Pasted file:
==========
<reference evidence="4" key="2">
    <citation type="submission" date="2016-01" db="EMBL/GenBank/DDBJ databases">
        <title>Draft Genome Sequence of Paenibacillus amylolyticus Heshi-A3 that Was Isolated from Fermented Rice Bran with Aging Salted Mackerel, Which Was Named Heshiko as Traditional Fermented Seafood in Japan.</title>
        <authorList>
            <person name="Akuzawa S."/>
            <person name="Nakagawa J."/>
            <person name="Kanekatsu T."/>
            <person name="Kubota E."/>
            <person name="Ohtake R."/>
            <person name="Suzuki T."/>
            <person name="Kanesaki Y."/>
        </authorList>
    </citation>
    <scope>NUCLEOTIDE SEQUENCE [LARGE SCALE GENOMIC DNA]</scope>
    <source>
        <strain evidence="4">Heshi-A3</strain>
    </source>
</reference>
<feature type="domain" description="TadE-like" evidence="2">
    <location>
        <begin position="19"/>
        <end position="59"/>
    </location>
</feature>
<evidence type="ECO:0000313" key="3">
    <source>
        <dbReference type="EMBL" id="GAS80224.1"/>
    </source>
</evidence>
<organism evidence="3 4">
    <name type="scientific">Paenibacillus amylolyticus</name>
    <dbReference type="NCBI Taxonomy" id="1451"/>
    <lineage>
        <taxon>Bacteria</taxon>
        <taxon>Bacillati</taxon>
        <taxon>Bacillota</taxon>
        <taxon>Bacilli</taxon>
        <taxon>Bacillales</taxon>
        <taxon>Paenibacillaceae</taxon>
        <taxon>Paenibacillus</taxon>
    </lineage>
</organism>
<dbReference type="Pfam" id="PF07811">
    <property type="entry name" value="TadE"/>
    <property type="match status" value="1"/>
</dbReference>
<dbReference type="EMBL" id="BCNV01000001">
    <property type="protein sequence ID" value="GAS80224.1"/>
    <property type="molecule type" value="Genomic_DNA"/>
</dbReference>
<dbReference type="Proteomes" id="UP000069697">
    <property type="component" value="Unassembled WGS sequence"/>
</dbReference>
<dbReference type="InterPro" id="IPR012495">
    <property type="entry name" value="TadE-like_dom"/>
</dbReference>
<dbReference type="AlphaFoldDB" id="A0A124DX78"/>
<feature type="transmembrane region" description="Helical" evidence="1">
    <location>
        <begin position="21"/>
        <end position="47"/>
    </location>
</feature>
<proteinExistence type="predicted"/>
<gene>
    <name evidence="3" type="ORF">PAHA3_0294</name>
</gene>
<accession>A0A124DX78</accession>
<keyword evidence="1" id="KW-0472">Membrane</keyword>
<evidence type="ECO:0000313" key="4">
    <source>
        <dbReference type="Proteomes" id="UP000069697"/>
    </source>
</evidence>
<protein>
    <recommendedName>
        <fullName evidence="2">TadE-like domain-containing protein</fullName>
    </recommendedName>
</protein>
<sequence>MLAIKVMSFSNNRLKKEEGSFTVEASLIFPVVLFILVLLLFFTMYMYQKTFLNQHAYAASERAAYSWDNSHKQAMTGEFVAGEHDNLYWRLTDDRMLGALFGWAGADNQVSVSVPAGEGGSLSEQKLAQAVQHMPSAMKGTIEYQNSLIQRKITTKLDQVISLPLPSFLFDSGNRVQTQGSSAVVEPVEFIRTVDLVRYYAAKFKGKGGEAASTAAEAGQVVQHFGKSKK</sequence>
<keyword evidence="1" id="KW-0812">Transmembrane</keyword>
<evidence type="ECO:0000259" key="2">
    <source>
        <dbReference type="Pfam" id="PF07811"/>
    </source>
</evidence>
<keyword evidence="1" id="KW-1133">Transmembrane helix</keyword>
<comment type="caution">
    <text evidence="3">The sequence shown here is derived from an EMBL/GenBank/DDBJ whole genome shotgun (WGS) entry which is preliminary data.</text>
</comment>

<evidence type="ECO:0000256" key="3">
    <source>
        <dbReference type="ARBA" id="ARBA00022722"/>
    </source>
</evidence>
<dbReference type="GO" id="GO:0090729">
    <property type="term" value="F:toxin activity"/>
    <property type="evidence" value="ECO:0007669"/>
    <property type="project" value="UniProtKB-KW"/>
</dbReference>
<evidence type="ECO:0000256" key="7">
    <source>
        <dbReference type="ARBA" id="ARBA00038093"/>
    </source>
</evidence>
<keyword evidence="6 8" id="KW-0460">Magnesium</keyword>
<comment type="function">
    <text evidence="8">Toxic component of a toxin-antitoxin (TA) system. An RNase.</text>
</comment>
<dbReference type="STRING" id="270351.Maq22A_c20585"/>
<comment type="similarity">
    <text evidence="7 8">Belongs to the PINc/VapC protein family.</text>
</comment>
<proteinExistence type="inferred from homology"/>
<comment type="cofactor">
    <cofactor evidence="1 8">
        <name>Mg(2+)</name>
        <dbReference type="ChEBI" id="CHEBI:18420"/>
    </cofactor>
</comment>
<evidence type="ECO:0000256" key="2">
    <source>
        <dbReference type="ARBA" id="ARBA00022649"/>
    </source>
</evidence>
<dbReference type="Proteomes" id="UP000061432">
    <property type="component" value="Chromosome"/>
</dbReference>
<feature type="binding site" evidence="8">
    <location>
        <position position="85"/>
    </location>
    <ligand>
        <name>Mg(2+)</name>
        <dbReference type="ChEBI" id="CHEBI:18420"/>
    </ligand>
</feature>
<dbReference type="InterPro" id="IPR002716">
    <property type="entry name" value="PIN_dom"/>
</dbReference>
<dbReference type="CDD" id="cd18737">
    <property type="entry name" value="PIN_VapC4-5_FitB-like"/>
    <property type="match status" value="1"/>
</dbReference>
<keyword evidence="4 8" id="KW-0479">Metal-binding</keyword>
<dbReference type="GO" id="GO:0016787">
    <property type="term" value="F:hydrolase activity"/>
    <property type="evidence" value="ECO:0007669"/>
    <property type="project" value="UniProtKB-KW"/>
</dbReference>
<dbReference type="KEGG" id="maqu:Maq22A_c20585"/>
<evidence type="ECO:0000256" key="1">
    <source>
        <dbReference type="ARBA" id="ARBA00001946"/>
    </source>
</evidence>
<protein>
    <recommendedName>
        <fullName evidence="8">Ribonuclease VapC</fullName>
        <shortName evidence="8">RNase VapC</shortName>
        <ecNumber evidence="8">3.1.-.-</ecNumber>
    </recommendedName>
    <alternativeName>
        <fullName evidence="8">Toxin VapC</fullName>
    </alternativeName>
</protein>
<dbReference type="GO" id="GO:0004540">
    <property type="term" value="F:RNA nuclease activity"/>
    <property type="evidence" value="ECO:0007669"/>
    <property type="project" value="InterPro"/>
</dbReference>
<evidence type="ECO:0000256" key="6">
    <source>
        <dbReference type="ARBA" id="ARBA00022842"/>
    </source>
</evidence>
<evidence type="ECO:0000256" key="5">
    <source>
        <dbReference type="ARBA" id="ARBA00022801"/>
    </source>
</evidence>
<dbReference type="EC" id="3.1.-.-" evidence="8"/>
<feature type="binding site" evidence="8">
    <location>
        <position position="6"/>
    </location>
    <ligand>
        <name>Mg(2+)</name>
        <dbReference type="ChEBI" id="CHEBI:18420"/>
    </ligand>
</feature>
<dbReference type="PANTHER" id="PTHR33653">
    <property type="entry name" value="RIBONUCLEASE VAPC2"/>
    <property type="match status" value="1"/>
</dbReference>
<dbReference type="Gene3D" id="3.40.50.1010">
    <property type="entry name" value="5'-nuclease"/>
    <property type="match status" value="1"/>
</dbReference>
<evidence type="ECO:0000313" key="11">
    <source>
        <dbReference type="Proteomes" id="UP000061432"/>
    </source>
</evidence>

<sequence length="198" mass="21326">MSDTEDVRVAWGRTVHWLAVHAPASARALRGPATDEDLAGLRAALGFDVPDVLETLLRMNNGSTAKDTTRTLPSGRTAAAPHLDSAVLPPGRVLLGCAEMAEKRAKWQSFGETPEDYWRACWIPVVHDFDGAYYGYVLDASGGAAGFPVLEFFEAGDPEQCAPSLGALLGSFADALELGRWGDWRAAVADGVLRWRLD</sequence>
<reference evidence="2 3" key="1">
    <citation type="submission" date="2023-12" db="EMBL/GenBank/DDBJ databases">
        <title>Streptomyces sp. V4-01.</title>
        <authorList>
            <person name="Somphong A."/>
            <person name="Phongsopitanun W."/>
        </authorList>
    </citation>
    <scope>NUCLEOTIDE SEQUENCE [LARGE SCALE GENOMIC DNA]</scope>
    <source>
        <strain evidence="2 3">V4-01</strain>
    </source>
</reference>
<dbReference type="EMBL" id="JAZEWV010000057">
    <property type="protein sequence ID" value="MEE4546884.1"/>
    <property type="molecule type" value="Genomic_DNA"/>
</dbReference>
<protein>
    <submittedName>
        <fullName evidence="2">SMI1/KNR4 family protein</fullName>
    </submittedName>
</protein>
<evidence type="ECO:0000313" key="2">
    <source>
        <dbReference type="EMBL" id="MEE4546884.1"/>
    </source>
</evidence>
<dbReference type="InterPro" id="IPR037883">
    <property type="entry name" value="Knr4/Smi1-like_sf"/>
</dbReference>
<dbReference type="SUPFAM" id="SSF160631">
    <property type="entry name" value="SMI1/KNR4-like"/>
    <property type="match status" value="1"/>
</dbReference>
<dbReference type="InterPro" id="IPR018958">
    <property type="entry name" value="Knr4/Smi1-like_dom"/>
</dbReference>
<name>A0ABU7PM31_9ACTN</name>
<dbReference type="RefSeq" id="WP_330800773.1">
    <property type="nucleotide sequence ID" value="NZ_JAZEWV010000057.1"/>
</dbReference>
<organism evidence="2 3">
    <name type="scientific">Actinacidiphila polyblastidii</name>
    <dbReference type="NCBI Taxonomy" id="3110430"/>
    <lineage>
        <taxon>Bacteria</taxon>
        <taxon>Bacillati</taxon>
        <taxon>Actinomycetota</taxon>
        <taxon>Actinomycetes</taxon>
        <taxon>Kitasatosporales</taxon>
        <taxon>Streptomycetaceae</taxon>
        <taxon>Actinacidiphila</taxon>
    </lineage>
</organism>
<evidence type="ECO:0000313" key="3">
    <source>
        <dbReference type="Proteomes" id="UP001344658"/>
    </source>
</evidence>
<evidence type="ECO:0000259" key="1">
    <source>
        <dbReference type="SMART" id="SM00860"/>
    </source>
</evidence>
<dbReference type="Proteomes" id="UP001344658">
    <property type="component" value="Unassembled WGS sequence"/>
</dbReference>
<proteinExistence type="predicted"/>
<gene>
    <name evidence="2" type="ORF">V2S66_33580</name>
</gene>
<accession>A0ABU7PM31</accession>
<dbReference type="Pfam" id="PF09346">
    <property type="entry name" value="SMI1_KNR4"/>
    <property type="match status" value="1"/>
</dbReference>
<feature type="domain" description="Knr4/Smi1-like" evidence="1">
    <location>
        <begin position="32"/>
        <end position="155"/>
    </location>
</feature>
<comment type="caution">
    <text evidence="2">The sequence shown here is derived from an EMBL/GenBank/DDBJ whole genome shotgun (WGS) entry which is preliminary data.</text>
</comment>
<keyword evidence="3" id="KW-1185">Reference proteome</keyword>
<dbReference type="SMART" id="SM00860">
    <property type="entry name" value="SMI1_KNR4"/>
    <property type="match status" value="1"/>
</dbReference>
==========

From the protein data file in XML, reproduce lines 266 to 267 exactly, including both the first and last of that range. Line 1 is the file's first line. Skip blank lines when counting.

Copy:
    <source>
        <dbReference type="SMART" id="SM00860"/>